Who would have thought I’d have two updates in one year from Vegas?
I hate Vegas.
But my business as I’ve known it is ending. I’m wrapping things up officially at the end of this year and it’s time to hunt seriously. The whole tech world is moving to “the cloud” and why shouldn’t I? And with multiple AWS certifications under my belt, why shouldn’t I go hunting at the biggest, baddest AWS contest anywhere?
So, with my loyal traveling mountain lion in tow, off to re:Invent I went.
I’ve been to tech tradeshows before, and I’ve been to Vegas before and I with rare exceptions I don’t much like either. But this one was overwhelming in a way I’ve never experienced before. It’s the week after a holiday, relative low season for Vegas, with something like 50,000 people descending on town for one event. Literally, every other person you passed anywhere was there for this show. It’s like the Borg showed up and assimilated everybody.
And it is really hard to consider it one event. It covers multiple hotels and convention centers, with a slightly different focus to the events and activities in each one. My interests were primarily big data, analytics and some systems architecture issues, so I found myself mostly at the Mirage, but occasionally bouncing over to Aria and the Venetian where most of the big activities took place and the main display hall was located.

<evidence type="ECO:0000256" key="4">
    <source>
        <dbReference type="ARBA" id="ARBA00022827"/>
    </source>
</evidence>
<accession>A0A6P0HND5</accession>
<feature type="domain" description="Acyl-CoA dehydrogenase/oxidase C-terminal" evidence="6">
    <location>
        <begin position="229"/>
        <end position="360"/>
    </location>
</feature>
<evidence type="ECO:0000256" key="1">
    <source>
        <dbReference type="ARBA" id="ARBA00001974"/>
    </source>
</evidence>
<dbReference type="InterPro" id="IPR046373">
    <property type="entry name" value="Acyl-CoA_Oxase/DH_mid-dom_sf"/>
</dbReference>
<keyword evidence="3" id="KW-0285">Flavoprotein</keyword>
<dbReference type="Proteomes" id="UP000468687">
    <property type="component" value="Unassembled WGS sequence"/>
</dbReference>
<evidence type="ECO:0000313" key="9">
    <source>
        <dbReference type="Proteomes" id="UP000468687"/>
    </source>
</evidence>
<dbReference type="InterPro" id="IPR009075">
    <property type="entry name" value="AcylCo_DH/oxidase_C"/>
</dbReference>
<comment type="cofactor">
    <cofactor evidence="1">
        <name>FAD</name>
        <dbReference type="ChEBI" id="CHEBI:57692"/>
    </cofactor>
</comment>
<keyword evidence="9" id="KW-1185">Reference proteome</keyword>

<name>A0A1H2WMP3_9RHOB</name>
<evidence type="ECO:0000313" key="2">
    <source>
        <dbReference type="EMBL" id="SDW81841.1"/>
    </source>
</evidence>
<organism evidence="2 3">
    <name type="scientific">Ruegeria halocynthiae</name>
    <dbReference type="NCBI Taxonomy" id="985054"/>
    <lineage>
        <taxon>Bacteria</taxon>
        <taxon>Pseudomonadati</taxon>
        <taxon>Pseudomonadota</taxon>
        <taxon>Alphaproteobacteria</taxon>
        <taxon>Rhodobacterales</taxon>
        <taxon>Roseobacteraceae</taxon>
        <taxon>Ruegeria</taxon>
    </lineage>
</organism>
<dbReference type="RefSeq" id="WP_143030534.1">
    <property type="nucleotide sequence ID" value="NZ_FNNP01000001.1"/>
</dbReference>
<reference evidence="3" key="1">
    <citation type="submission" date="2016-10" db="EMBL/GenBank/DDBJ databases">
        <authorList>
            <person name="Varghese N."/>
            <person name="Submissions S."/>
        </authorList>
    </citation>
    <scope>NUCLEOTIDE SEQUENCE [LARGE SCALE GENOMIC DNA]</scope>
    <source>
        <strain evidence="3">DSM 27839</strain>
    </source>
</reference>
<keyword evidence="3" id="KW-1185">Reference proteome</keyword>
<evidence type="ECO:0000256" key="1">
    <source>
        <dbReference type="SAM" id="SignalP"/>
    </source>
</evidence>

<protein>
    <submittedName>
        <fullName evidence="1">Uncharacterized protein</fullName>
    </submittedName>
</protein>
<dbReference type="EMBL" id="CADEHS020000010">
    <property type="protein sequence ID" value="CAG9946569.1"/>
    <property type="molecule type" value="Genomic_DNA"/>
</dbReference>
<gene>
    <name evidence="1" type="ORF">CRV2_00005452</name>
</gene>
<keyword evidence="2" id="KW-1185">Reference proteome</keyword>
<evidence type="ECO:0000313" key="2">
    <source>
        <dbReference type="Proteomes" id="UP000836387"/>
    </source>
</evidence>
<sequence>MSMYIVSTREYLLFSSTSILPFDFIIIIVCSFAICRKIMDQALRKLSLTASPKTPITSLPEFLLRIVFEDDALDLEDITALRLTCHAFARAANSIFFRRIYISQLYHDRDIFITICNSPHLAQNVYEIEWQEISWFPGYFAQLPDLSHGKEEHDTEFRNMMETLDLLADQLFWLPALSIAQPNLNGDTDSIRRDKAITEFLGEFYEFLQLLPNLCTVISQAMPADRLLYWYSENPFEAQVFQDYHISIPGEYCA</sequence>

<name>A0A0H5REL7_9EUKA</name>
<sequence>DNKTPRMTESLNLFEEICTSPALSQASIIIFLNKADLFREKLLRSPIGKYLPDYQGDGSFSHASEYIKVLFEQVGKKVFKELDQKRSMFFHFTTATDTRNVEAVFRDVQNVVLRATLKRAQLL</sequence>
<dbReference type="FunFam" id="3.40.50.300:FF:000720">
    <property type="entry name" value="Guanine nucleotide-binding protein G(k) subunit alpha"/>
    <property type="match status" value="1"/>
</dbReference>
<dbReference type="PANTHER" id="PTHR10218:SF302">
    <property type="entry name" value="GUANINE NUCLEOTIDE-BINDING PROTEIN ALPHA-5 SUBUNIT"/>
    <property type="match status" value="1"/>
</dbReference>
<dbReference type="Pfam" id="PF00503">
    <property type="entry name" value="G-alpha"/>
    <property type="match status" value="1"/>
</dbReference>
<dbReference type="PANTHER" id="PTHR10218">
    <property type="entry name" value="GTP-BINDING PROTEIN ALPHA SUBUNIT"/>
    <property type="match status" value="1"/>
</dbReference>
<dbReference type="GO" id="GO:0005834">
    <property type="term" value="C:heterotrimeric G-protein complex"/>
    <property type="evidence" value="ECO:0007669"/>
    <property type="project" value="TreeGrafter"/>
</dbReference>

Corey Quinn, who is as responsible for my involvement in AWS as anybody was there, of course, doing his best to skewer everything and everybody without getting himself kicked off the premises. How he manages, I have no idea. I ran into a few others, including a handful of people from my deep past who I haven’t seen in years. Everybody, it seems, is moving to the cloud.
The logistics behind operations like this never cease to amaze me. The “small” event for certified AWS professionals had to accommodate thousands and somehow did. The main “lunch room” which was actually the lower level of the Venetian convention center served up to 20,000 lunches and somehow managed to avoid even having very long lines. Shuttles between the hotels ran smoothly. I walked a lot — there’s no real choice at a conference like this — and where I could I also used monorails and other inter-hotel connectors — but staying were I was at the far end of the strip, the logistics were tough. At least the price for my room in a non-official hotel was reasonable.
I left as soon as I was done with my last seminar on Friday afternoon. The content was great. And I seriously hope I never need to do this again.